John Bell, 11th October 2011
Peggy, and my audience:
Thank you for bringing the latest “John Bell” missive to my attention. I did receive a copy of the e-mail that you forwarded to me. At times, his logic got lost in extraordinarily sloppy grammar and syntax.
I recollect that, just before pumping Jammin Java Corporation, our mysterious “John Bell” person solicited subscriptions to his “stock pick” service. Given the response and comments that were posted on this blog, it seems that he managed to get a lot of buyers. Since “John Bell” pulled all of his advertisement from finance.yahoo.com, I have received two of his e-mails. I am presuming that I received the same e-mails from “John Bell” as did his subscribers. Given the lack of guidance and support that has been forthcoming from “John Bell”, I hope that those who did subscribe to the “John Bell” stock pick service have now been sufficiently embarrassed after giving him such a considerable amount of money for nothing useful in return.
I now turn my attention to the latest e-mail from “John Bell”. Attached, please find the text of that e-mail:
I must admit, I’m not a fan of using technical analysis to guide investment decisions. For those who don’t know:
Technical analysis is the art of looking at past price movements to predict the future.
On the other hand, fundamental analysis is looking at the income statement and balance sheet etc to guide decisions.
As I say, I’ve never been a big fan of technical analysis or “charting”.It all seems a little too much of a pseudo-science to me, like acupuncture.
After all, it wasn’t the chart pattern of Apple (AAPL) in 2005 that caused it to [rise from] $38 to $380.
It was the ipod, the ipad, the macbook air – All the things that are analyzed by fundamental investors and ignored by technicians.
But there is one caveat.
In the short-term, some technical analysis can help you.
You see so much of today’s trading volume is made up of short term technical trading that the chart patterns become self-fulfilling prophecies.
It’s like a financial crisis or a run on a bank.
Perception creates the reality.
As soon as people panic, however irrational the reason to panic was at first, soon enough so many people are panicking that there IS a real reason to panic!
In technical trading, when the most commonly known patterns emerge, so many traders “make the trade” that it forms the pattern they were expecting.
Here’s the only chart pattern you need to know about.
It’s very simple.
Most stocks’ trade in a range.
A $5 stock may trade for three months in the range of $4 to $6.
What has happened is the stock has created a support level at $4 and a resistance level at $6.
This means absent a rush of buying or selling the stock’ will find it hard to break $6 or fall below $4 – Thus creating a range it bounces between.
But, and here’s the important bit.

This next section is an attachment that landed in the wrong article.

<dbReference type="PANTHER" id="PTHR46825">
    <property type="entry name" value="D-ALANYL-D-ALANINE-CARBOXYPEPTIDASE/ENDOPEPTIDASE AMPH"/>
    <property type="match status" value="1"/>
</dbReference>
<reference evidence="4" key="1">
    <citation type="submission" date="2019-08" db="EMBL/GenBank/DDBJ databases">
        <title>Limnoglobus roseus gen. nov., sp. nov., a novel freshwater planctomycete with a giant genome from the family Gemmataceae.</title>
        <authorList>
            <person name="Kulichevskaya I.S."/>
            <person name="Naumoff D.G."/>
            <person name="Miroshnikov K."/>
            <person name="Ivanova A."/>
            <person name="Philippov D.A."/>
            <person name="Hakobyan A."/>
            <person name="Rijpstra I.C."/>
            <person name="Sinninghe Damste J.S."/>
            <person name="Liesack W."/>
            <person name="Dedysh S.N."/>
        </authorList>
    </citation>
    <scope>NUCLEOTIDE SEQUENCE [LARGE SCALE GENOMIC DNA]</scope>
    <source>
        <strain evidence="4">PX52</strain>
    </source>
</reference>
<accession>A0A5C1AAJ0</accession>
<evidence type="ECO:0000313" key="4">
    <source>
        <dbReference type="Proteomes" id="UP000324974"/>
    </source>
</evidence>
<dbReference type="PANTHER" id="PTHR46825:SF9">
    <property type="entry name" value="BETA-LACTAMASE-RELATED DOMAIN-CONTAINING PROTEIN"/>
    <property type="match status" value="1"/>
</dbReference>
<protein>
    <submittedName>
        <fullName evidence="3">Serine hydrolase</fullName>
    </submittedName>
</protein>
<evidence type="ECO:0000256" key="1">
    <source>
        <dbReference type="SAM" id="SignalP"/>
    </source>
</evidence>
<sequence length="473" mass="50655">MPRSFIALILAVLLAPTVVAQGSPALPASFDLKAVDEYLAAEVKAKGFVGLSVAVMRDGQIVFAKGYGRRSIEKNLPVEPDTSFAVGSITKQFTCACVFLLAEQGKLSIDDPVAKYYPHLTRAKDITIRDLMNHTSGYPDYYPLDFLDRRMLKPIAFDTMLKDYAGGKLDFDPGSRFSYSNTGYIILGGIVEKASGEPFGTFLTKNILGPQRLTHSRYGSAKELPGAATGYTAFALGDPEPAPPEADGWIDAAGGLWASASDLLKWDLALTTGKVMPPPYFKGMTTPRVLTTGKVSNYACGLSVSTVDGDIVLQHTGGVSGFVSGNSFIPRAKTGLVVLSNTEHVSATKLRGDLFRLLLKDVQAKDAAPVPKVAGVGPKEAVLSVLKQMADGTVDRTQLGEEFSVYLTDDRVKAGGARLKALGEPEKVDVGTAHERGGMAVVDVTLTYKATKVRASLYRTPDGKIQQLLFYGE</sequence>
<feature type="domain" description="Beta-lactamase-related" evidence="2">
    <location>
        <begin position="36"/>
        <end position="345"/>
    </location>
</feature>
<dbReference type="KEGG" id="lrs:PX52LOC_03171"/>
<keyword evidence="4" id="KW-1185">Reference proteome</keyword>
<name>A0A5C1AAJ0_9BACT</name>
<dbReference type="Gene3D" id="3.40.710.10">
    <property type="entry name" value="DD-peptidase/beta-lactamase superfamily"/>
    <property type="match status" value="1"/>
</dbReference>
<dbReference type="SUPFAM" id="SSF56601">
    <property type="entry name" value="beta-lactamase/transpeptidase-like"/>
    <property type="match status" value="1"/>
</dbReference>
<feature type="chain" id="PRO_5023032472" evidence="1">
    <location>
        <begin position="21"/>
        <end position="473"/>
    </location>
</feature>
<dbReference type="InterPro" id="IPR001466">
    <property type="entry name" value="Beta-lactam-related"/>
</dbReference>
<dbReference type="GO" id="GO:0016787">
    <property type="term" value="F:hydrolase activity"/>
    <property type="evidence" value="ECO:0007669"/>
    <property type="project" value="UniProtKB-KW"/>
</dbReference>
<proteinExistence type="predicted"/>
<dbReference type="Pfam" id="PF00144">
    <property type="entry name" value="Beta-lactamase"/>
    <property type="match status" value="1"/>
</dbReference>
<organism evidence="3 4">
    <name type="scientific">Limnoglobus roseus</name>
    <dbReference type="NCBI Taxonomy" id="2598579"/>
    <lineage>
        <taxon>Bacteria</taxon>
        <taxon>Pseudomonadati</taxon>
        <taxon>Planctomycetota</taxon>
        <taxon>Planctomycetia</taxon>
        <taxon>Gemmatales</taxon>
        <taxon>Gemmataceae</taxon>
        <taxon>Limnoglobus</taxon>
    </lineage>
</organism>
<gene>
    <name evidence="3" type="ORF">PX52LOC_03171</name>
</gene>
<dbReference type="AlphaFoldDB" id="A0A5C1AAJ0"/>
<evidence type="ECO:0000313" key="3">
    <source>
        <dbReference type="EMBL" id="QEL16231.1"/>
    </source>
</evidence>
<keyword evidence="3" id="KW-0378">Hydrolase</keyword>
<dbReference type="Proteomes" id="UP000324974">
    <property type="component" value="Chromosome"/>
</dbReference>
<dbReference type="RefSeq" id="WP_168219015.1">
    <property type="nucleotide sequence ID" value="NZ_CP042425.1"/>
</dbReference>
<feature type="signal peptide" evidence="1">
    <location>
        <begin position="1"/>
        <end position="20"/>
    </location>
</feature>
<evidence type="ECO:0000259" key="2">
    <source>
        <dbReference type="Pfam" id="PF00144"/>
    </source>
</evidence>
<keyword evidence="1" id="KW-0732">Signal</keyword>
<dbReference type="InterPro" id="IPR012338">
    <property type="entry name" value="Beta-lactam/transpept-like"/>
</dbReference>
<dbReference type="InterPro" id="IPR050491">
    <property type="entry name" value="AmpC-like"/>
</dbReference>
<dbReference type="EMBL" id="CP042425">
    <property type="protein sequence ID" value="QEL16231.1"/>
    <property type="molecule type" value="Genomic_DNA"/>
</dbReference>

What you need to look out for is when the range is broken.
When the prices breaks past $6, as soon as it hits $6.10 or so it will usually shoot up.
It is often the start of a new, higher trading range.
Put another way, once the chart breaks a resistance level, the resistance is removed and it will continue higher.
Of course, the same occurs on the downside too.
A chart that is falling will hit support levels, once it breaches the support level it often will continue falling.
It’s the most basic technical pattern, but pretty much every other pattern is just an abstract, unnecessarily complex form of resistance and support.
One other thing, resistance and support will get stronger the more times the chart hits the level and fails to break it.
Every time it hits $5.97, $5.98 and then retreats back to the $5.50 level it has strengthened the resistance.
This is simply because start to realize there is resistance at $6, so every time it gets near they sell (achieving the highest sale price before resistance).
As I said at the top, I’m not a big fan of technical trading.
But if you’ve done your research and you like a companies fundamentals enough to take a position.
Then considering the technicals can help you get the best price possible.
In short, I translate technical analysis as follows: “how to lose a lot of money really fast.”
To use technical analysis ususally involves either writing your own analysis and charting software or purchasing one of the myriad of software applications out there on the market. In short, these are a waste of time and money. Once you account for your time, transaction costs, and short-term capital gains you would be lucky to have a halfpenny in your pocket. Aside from all of that, if 10,000 people are using the same particular technical analysis software application as you are using, then your chances of being ahead of the pack is nearly zero. Thus, you will likely do no better than the average of the 10,000 people and likely do no worse than the average. If the average has only a halfpenny at the end of the day, then it seems nonsensical to be that average.
After having read Philip Fisher, Napoleon Hill, Joel Greenblatt, and most of the writings of Benjamin Graham, I have come to the following conclusion: to succeed, simply define a goal and work hard towards that goal. In the area of your finances, this involves the following: decide how much money you want to have 20 years from now; account for the short and long term capital gains taxes; periodically create a list of good companies that are selling for a cheap price; allocate your then available resources appropriately amongst the top 10 companies of that list; where appropriate, use a DRIP; and hold.
Most of all, have titanium nerves.